Obama to relaunch military tribunals for terror suspects
Some Guantánamo detainees – with new legal protections for statements made under interrogation – will be tried.
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The Journal adds that the Obama administration is considering further modifications to the tribunal system, and is expected to ask military judges to stay the tribunals of nine detainees who are currently charged for another 120 days, in order to work with Congress on implementing those changes.Skip to next paragraph
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CNN writes that the changes are not likely to satisfy critics of the tribunals, who were already unhappy with the Obama administration's decision yesterday not to release new photos of detainees being abused while in US custody. CNN notes that Anthony Romero, executive director of the American Civil Liberties Union, has already attacked the idea of modifications to the system as "fatally flawed."
"The military commissions are built on unconstitutional premises and designed to ensure convictions, not provide fair trials," Romero said in a prepared statement released earlier this week after speculation about the restart of military tribunals surfaced. "Reducing some but not all of the flaws of the tribunals so that they are 'less offensive' is not acceptable; there is no such thing as 'due process light.' "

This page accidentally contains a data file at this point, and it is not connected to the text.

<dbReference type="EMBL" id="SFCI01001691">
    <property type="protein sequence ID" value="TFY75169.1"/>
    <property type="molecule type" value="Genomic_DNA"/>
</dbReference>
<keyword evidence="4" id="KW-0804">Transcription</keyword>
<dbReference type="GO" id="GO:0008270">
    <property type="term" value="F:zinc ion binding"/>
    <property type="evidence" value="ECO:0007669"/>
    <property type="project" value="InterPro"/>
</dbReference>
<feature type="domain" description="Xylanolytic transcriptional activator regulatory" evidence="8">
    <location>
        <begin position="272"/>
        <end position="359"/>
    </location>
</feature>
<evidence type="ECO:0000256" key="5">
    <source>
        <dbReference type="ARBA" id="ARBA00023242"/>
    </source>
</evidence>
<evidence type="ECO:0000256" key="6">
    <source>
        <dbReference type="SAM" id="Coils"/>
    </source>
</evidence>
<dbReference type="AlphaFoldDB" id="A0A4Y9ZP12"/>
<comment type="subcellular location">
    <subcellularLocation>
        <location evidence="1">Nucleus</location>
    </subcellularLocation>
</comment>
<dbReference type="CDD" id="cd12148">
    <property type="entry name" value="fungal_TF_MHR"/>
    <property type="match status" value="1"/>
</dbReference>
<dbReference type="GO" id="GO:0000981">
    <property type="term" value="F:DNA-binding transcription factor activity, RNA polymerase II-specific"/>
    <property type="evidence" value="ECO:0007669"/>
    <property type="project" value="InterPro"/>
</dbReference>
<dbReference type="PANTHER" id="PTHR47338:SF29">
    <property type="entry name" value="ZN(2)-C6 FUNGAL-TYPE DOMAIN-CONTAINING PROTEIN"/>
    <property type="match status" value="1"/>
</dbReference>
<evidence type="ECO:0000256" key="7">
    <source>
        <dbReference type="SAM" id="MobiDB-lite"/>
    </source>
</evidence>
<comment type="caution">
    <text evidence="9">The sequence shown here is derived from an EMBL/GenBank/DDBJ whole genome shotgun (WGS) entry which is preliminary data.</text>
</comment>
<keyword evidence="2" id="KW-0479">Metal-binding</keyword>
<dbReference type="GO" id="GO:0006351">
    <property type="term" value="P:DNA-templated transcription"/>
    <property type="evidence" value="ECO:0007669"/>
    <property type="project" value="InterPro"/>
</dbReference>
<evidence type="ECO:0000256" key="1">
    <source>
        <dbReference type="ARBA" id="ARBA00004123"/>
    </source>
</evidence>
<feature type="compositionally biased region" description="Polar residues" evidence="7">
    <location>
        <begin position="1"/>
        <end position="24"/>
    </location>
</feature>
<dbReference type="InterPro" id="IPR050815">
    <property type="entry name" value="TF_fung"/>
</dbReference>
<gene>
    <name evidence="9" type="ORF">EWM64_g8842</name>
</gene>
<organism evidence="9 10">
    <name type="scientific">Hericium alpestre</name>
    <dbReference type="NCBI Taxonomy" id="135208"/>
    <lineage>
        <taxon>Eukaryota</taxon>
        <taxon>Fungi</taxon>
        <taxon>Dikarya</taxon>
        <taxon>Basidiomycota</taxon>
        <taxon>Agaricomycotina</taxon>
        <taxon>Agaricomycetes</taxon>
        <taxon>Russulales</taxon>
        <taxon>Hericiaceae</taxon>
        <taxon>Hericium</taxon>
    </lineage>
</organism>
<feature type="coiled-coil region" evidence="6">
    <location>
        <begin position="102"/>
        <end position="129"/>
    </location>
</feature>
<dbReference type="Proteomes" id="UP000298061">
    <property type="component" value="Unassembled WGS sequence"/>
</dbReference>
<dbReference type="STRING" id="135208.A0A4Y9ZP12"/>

Two of the administration officials said the president will also leave open the option of starting civilian trials on U.S. soil for some of the detainees. But that, too, is a fiercely debated issue on Capitol Hill because of concerns by lawmakers in both parties about where the terror suspects will be kept during such trials.
The Daily Telegraph cites similar criticism from Human Rights Watch counterterrorism adviser Stacy Sullivan, who said that "reviving the military commissions would strip much of the meaning from closing Guantánamo." But the Telegraph adds that Republicans, who criticized Obama's decision to halt the tribunals, have welcomed the changes.
Republican Senator Lindsey Graham applauded the decision to revamp the tribunals as a step toward strengthening policies that have been derided worldwide.
"I continue to believe it is in our own national security interests to separate ourselves from the past problems of Guantanamo," said Sen Graham. "I agree with the president and our military commanders that now is the time to start over and strengthen our detention policies. I applaud the president's actions today."